As the Senate's majority leader, he had a low-key style of management that was often described as "effective without being oppressive." In contrast to his predecessor, Lyndon B. Johnson (D-Tex.), he never twisted arms, browbeat or threatened other senators to get his way, relying instead on respect, accommodation and persuasion. This sometimes drew complaints that his leadership was too passive. But Mansfield argued that each senator was entitled to conduct his business with minimal pressure from the leadership, and he was reluctant to force his convictions on others.

Once, when a newspaper editorial called his leadership a "tragic mistake," Mansfield declared in a speech on the Senate floor, "if that means that I am neither a circus ringmaster, the master of ceremonies of a Senate nightclub, a tamer of Senate lions, or a wheeler and a dealer, then I must accept the title."

He delegated authority and encouraged the Senate's committee chairmen to floor-manage their own bills, reasoning that because these were the men who knew most about their content, they were best equipped to guide them to enactment. He also encouraged younger senators to speak their minds, and he helped move them into positions of authority, breaking with a long-standing Senate tradition that new members should remain silent and defer to their seniors for four or five years.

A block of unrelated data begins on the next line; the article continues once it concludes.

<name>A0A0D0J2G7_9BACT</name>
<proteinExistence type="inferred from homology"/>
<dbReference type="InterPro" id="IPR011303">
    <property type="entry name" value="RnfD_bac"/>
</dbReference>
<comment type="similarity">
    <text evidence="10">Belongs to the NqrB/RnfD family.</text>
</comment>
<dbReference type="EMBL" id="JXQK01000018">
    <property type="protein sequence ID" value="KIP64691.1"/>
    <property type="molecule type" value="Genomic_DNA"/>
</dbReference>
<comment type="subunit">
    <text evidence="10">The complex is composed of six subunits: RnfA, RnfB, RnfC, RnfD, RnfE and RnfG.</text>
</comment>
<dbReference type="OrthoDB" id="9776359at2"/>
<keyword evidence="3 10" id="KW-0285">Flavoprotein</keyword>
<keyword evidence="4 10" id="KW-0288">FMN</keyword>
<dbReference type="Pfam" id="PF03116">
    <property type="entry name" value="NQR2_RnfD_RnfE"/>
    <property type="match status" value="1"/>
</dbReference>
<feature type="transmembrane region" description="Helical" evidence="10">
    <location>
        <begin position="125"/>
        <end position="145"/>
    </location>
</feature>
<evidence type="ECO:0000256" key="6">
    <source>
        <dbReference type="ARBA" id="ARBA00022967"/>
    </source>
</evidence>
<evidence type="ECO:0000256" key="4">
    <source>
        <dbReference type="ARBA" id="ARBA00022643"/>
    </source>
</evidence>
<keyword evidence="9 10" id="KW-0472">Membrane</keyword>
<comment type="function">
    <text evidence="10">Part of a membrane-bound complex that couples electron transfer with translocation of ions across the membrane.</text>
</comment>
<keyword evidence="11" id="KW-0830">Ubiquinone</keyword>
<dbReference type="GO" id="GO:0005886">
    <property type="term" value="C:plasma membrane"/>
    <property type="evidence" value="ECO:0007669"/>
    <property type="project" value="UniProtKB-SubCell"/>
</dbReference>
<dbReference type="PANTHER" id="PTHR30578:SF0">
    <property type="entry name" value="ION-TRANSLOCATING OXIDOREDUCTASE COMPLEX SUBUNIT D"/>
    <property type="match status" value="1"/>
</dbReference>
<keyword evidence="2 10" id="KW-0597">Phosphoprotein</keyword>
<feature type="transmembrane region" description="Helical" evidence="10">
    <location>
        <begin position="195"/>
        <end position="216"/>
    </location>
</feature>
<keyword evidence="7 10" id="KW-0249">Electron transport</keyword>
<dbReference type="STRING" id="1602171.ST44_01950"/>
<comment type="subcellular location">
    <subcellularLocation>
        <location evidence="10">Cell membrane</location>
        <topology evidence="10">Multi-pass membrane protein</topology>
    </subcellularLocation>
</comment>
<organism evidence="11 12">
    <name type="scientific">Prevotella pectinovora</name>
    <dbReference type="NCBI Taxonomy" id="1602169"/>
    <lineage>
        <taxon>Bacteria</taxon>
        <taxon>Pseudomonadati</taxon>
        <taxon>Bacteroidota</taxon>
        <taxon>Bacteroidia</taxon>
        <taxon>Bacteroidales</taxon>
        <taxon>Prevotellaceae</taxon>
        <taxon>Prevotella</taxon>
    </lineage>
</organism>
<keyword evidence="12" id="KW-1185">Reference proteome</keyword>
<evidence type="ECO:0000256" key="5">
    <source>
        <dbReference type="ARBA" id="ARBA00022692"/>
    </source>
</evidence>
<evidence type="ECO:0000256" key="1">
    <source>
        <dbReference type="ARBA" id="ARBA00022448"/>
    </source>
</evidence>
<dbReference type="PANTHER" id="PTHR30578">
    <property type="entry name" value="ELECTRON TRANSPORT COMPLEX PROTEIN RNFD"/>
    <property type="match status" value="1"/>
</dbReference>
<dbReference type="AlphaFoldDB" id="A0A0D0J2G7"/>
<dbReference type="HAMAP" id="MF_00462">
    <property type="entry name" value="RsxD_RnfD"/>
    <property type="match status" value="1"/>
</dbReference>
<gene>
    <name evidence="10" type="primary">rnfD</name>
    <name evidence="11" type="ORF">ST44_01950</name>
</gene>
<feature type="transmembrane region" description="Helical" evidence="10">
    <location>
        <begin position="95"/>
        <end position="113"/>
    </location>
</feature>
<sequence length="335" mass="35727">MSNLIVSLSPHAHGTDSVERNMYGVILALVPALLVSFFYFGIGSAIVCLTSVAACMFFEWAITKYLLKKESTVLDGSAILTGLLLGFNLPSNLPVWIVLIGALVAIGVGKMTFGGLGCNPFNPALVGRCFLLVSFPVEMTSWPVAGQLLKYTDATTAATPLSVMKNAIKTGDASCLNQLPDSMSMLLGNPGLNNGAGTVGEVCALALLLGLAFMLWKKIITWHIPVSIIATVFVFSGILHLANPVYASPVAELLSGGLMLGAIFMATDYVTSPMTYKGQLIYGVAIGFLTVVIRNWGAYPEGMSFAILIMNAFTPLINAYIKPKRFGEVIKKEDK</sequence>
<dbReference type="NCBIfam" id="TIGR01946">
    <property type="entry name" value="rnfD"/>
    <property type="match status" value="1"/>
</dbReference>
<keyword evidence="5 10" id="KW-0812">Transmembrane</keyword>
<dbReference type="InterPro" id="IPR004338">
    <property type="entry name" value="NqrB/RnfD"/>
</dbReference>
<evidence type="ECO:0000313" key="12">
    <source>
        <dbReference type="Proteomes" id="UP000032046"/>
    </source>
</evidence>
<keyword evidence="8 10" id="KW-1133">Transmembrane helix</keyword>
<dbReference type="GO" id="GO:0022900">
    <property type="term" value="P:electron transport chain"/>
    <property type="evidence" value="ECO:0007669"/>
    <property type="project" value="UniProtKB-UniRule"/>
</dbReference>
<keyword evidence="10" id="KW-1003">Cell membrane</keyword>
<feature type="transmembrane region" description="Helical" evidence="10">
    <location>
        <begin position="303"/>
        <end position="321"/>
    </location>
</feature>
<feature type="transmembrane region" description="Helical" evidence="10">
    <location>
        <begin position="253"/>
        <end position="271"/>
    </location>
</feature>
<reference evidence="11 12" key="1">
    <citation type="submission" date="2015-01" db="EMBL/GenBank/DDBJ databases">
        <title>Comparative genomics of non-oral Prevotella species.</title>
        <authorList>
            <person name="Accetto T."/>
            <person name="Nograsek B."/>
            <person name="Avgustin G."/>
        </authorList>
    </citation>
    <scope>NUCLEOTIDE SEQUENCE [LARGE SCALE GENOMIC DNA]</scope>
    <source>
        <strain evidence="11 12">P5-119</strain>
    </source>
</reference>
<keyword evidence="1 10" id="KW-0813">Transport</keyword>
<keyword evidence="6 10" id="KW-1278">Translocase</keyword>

In the process, he democratized the Senate. It came to be less dominated by a small and exclusive inner club of older men. It was said of Mansfield that he changed the attitude and character of the institution as much as any leader in its history.

His most significant Senate achievements, Mansfield said on leaving Capitol Hill, were initiating the Watergate Committee whose investigations led to President Nixon's resignation and his roles in winning passage of extending voting rights to 18-year-olds and in creating the committee that investigated abuses by the CIA. A foe of the Vietnam War, he regretted that he "never was able to stop it or slow it down."